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The Bank of Canada is continuing to build a case for higher interest rates – just not yet.

The central bank kept its key rate unchanged at 1.25 per cent on Wednesday, citing an economic slowdown early this year plus weakness in housing, trade and investment.

Even though many of the essential ingredients for higher rates are falling into place, the bank said it remains “cautious” about future rate hikes, according to a statement accompanying its rate decision.

The bank has raised its key rate three times since last June and many economists expect at least one or two more hikes this year, with the first possibly in July.

The Bank of Canada is citing 'softness' in the economy, as it held its benchmark interest rate steady at 1.25 per cent on Wednesday. Bank governor Stephen Poloz says rates are still likely to rise over time to manage inflation.

The Canadian Press

On the one hand, the economy is near full-capacity, unemployment is at its lowest level since the 1970s and inflation has climbed back to the Bank of Canada’s 2-per-cent target.

But a host of other factors are still weighing on the economy, including uncertainty over the North American free-trade agreement, loss of market share by exporters in the vital U.S. market and the record debt levels of Canadians, Bank of Canada Governor Stephen Poloz said.

“The economy is in a good place,” Mr. Poloz told reporters in Ottawa following the rate announcement. “However, all is not quite normal. Interest rates are still very low.”

So, yes, the economy is growing – at a 1.3-per-cent annual rate in the first quarter and 2 per cent for the year as a whole, according to the latest Monetary Policy Report, released Wednesday. But conditions wouldn’t be this good without hefty doses of low interest rates from the central bank and fiscal spending by Ottawa and the provinces, Mr. Poloz explained.

Opinion: Business investment obstacles stand in Bank of Canada’s path to higher rates (for subscribers)

The central bank is still determined to raise its key interest rate. But it’s not making any promises about how fast the rate will get back to a neutral level of 2.5 to 3.5 per cent – where the economy is growing steadily and inflation is stable.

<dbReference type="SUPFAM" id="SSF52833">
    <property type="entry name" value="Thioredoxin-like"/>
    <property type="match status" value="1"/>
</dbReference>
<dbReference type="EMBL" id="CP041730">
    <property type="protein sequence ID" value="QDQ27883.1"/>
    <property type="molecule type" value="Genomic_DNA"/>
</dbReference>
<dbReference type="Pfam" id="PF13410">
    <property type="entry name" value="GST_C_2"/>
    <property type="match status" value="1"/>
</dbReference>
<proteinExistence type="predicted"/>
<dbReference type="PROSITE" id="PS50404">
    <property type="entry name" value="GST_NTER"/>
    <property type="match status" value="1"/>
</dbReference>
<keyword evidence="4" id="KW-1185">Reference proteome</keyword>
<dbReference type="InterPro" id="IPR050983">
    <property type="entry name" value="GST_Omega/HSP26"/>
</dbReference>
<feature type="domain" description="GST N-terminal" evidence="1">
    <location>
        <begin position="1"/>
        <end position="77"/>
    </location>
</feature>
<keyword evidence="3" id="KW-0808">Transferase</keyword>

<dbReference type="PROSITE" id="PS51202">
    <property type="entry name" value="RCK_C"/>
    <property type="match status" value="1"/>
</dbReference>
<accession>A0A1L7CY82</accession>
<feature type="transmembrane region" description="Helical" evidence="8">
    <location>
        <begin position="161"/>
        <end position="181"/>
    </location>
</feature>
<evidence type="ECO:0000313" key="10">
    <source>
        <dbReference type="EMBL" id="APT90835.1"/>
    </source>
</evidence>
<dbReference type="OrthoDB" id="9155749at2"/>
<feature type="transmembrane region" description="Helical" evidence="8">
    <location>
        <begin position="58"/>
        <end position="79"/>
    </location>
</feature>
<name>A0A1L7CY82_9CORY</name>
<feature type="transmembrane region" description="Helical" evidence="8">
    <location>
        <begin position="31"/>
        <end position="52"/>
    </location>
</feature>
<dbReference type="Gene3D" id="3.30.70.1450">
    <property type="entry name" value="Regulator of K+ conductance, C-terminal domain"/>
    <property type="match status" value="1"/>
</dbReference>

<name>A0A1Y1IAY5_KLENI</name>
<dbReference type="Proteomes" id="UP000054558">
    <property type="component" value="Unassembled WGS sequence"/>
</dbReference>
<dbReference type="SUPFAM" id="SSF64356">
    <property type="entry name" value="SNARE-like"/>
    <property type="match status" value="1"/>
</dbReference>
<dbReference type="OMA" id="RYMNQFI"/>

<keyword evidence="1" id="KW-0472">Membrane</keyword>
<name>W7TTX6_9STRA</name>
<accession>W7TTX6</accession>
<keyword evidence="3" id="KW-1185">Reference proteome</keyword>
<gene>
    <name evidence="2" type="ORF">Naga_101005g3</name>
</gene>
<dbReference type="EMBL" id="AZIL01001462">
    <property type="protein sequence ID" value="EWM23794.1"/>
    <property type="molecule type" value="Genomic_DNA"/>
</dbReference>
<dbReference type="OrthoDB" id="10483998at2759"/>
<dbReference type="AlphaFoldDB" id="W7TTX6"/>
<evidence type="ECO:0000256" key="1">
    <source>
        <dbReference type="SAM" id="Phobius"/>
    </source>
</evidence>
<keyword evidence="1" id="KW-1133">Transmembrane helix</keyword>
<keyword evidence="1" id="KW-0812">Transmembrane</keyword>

“The pace is a significant question mark for us,” Mr. Poloz said.

The prospect of a slower pace of rate hikes helped send the dollar down roughly half a cent Wednesday, to 79.16 cents (U.S.) by late afternoon.

“The core message … appears to be that Poloz and company remain set on further hikes, but are in no rush to get there,” Toronto-Dominion Bank economist Brian DePratto said in a research note.

Part of the bank’s go-slow stance on rate hikes is because the economy’s capacity to grow is also expanding. The bank boosted its estimate of potential output growth by two to four percentage-points in each of 2018, 2019 and 2020, according to its latest forecast. The median is now expected to be 1.8 per cent in each of those years.

If the bank is right, more capacity will allow the economy to grow at a faster clip without sparking inflation.

The economy is now expected to grow at an annual rate of 1.3 per cent in the first three months of this year, down from the 2.5 per cent it forecast in January, the central bank said.

The bank also downgraded its forecast for the year as a whole – to 2 per cent, from a previous estimate of 2.2 per cent. But growth will be a bit stronger than expected in 2019 and 2020, at 2.1 per cent and 1.8 per cent, respectively, according to the bank.

For now, at least, Mr. Poloz and his top officials seem more preoccupied with factors holding back the economy than all the things going right.

“Both exports and investment are being held back by ongoing competitiveness challenges and uncertainty about trade policies,” the bank said.

Particularly worrying is the fact that Canada is still losing its share of non-energy imports in the vital U.S. market, even as the Canadian dollar has depreciated in recent years, the bank pointed out. It blamed the problem on competition from China, protectionism as well as a contraction of the auto sector, triggered by the failure of car plants in Canada to get work on new lines of vehicles.

Meanwhile, tighter federal mortgage rules, introduced in January, are weighing on housing activity, particularly in the once-booming Toronto market.

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